U.S. Steel is undertaking a massive asset revitalization program to reduce unplanned outages and improve profitability and competitiveness.
The company plans to invest approximately $1.2 billion from 2017 through 2020 on repairs and upgrades. By 2020, slab production capability at Gary Works, Great Lakes Works and Mon Valley works will be increased by 1 million tons from the current 10 million tons. In 2017, costs from outages, regular maintenance and asset revitalization are expected to total $1.325 billion, up from $950 million in 2016.
The revitalization will focus on 13 critical assets that include the blast furnaces at Gary Works and Great Lakes, the steel shop and caster at Gary Works, and the steel shop at Mon Valley Works. Hot-rolling improvements will be made at the hot strip mills at Gary Works, Great Lakes Works and Mon Valley Works. Projects for finishing will include the cold mill at Mon Valley Works.
Near-term projects include upgrades at the Gary and Mon Valley facilities. In the fourth quarter, Gary Works will see outages while work is completed on the #6 blast furnace, caster A Line turret bearing, and HSM furnace burners. At Mon Valley, a #1 BF 11 Stove rebuild will be completed in Q4. In addition, a $1 million investment in the Temper Mill Electrostatic Oiler at Great Lakes works will be completed in Q2 2018.
“We need to figure out how to manage this business in a more nimble way, and that means we have to figure out how to run our cost structure more nimbly,” said CEO David Burritt during the earnings call. “We’re trying to get rid of all the big peaks and big valleys and create greater stability and more predictable earnings.”
Burritt emphasized to one analyst on the call that asset investments are a revitalization program, not a repair program. “It’s not like our assets are in terrible shape. We’re bringing them up to superior levels,” said Burritt, which will give the company competitive advantage.
U.S. Steel recently announced construction of a continuous galvanizing line at PRO-TEC Coating Co., a joint venture with Kobe Steel. The line will allow PRO-TEC to produce Generation 3 steels with a hot-dip zinc coating.
Automotive customers are excited about U.S. Steel’s Generation 3 steels. “Remember that our Generation 3 is a little bit different than others in that others are primarily focused on the press-hardened steel and ours can use the existing tooling and dies,” said Burritt. “So, it ends up saving time and money for our customers, and they’re excited by that possibility.”
Burritt did not see any impact on the project due to the Kobe quality falsification scandal. “U.S. Steel is the substrate that’s provided to PRO-TEC. So, there should be no implication related to the Kobe Steel incident,” he said.
Burritt said an electric arc furnace remains in the company’s future, but first long-term stability needs to be seen in the tubular and North American flat-rolled sectors.
U.S. Steel’s focus in the tubular market is heat-treated seamless product and premium connections. The heat treat line in Lorain will be moved to another facility that “makes more sense for us,” said Dan Lesnak, General Manager-Investor Relations.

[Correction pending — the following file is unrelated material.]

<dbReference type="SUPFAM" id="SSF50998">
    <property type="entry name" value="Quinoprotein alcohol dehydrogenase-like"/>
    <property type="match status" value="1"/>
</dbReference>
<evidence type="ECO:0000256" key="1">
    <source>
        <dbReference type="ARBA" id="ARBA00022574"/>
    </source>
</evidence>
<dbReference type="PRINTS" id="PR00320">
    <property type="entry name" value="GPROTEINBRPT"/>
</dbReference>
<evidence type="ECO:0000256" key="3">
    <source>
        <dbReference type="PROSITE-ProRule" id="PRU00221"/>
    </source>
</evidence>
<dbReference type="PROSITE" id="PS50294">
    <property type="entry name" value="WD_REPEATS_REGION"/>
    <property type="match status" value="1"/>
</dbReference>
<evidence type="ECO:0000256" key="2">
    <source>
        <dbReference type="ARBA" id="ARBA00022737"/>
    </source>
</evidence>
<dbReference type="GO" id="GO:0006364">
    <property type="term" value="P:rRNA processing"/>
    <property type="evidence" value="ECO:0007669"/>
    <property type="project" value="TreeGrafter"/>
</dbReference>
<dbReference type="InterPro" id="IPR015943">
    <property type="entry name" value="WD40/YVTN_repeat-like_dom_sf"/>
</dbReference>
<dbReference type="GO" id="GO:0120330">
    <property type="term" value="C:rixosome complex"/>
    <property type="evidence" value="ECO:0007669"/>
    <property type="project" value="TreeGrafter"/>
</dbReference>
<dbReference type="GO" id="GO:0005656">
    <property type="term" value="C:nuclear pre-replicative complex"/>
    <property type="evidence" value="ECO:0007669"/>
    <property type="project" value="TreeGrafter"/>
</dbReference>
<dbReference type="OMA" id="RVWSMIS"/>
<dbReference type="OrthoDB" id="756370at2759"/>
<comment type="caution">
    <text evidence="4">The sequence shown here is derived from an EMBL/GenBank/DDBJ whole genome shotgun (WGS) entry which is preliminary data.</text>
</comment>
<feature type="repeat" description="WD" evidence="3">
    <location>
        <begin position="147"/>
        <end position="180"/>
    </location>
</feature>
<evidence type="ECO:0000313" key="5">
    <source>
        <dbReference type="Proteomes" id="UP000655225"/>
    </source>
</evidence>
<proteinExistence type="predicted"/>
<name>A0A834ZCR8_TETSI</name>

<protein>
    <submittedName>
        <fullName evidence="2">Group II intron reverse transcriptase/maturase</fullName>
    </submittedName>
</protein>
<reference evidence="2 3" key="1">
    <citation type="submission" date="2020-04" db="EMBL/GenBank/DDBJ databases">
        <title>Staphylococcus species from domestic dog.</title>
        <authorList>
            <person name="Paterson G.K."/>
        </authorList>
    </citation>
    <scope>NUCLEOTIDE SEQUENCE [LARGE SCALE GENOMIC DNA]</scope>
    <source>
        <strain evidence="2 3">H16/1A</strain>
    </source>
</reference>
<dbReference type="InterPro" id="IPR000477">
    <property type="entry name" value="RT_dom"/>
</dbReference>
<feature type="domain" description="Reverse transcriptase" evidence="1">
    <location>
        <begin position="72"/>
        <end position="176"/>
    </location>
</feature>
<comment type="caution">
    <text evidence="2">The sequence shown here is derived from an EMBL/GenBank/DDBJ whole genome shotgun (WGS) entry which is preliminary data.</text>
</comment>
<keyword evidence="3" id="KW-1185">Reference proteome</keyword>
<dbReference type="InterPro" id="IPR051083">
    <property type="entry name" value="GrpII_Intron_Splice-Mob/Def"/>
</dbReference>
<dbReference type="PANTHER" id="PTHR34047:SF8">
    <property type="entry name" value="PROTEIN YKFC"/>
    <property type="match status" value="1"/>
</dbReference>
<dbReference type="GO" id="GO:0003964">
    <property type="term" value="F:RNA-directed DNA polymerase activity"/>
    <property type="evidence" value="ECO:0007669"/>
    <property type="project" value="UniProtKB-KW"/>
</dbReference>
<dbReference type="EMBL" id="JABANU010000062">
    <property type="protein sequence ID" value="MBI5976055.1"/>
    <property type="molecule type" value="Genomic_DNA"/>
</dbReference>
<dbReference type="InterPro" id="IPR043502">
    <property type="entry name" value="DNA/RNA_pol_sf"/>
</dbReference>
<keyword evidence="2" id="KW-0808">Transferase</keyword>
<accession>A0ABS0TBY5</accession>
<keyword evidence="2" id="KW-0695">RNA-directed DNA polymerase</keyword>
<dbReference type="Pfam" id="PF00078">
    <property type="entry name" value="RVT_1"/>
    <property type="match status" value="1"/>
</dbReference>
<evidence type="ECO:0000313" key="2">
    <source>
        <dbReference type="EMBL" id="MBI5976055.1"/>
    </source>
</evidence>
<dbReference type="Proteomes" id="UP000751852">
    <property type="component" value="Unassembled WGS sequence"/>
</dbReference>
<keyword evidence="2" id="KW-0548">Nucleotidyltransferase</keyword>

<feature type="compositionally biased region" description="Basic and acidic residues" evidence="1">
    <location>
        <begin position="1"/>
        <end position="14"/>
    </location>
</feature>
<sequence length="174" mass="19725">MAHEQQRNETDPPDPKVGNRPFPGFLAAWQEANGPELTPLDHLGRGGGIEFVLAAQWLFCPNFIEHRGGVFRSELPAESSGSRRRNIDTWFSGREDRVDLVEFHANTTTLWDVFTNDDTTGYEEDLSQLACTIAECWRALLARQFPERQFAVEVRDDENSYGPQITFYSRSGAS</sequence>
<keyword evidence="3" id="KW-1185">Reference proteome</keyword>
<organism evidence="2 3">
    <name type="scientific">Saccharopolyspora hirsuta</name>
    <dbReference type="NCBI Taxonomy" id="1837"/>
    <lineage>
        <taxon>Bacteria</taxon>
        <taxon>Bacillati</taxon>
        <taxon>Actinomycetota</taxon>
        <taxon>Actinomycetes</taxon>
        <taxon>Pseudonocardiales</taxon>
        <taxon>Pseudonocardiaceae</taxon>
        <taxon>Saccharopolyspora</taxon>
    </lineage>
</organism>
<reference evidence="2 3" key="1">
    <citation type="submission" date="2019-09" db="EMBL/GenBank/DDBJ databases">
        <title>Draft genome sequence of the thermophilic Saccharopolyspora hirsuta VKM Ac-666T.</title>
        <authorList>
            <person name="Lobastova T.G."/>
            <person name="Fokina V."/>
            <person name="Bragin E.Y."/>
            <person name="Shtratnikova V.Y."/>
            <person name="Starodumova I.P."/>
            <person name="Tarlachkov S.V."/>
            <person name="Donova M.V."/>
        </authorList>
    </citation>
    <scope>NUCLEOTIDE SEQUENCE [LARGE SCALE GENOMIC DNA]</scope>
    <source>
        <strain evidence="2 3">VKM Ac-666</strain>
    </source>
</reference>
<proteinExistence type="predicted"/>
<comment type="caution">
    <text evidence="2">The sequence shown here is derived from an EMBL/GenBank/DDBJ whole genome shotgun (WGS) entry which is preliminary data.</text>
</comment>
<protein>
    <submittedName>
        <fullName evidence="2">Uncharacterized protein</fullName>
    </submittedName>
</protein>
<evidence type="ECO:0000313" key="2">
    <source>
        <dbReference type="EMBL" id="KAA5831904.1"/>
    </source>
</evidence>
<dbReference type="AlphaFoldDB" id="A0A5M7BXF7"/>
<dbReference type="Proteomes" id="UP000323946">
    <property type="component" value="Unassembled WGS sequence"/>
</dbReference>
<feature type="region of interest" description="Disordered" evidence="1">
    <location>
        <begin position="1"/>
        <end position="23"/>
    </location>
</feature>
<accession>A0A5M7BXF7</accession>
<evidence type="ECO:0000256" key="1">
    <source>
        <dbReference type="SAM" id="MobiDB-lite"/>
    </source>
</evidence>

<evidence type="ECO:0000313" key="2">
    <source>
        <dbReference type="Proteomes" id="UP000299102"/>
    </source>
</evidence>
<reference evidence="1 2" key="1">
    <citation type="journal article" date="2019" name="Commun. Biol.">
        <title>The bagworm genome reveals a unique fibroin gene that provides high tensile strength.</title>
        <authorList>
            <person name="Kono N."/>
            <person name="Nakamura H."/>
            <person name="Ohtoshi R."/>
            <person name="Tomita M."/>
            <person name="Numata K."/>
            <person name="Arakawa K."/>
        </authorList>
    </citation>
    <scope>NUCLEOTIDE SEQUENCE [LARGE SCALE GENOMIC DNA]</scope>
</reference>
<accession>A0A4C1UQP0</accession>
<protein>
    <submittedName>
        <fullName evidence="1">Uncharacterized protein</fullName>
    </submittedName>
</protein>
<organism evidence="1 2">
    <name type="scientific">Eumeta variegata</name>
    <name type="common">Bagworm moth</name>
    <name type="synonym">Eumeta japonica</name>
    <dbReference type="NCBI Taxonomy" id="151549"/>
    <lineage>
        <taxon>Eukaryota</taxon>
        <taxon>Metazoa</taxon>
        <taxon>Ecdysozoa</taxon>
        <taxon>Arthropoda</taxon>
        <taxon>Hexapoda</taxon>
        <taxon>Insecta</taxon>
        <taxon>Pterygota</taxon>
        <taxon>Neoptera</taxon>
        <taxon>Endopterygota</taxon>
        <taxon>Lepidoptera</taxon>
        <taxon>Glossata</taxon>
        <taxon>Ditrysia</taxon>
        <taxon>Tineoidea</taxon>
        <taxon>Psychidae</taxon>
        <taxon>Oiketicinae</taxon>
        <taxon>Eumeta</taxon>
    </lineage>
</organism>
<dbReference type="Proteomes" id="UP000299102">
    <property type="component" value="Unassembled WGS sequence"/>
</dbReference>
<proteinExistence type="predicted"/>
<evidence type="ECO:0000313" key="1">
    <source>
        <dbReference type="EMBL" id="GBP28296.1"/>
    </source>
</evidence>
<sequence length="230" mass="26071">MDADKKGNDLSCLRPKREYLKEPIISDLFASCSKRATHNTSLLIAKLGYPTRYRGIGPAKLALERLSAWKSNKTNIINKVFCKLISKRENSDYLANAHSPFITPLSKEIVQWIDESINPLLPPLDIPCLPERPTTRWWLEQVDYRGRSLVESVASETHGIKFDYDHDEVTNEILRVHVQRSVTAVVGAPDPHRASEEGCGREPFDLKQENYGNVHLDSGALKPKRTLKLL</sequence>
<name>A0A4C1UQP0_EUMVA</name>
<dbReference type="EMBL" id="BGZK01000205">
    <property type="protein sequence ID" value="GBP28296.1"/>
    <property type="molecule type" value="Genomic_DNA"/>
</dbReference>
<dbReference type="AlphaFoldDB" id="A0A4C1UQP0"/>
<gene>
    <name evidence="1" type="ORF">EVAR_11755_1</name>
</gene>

On Section 232, Burritt said there is a lot going on in the Trump administration right now causing the delay. “We certainly want them to think it through and do the right thing. We don’t want an anemic response. We want an appropriate response.” A report has to be brought to the president by Jan. 14 and a decision made by April. “We eagerly wait for an appropriate response, which we think we’ll get,” said Burritt.
U.S. Steel is watching the NAFTA renegotiations, but said North American trade is not the company’s highest priority. “Our focus is more on the unfair trade from overseas, the dumping of steel into our market,” said Burritt. “Steel that’s subsidized by foreign governments is undercutting the American market.”
A review of the termination of the antitrust portion of U.S. Steel’s Section 337 filing was held on April 20, 2017, and a decision is forthcoming. U.S. Steel withdrew its trade secrets claim and does not plan to appeal the terminated false designation of origin claim.
U.S. Steel reported a modest improvement in third-quarter results. Net sales totaled $3.2 billion and net earnings were $147 million. If market conditions remain stable, U.S. Steel projects net earnings of $323 million for full-year 2017.
“We believe market conditions, which include spot prices, raw material costs, customer demand, import volumes, supply chain inventories, rig counts and energy prices, will change, and as changes occur during the balance of 2017, we expect these changes to be reflected in our net earnings and adjusted EBITDA.”
The steelmaker’s flat-rolled shipments totaled 2.5 million tons in the third quarter at an average realized price of $728 per ton. Raw steel production of flat-rolled totaled 2.8 million tons.
Lead times for hot-rolled coil products are approximately 4.5 weeks and a few weeks longer for cold-rolled and galvanized. “I think, for us, it’s a little bit different because we are running on a restricted footprint, because of the work we’re doing,” said Lesnak.
The flat-rolled capacity utilization rate in the third quarter was 66 percent based on 17 million net tons of annual capacity. Excluding the 2.8 million net tons of idled capacity at Granite City Works, utilization was 79 percent.
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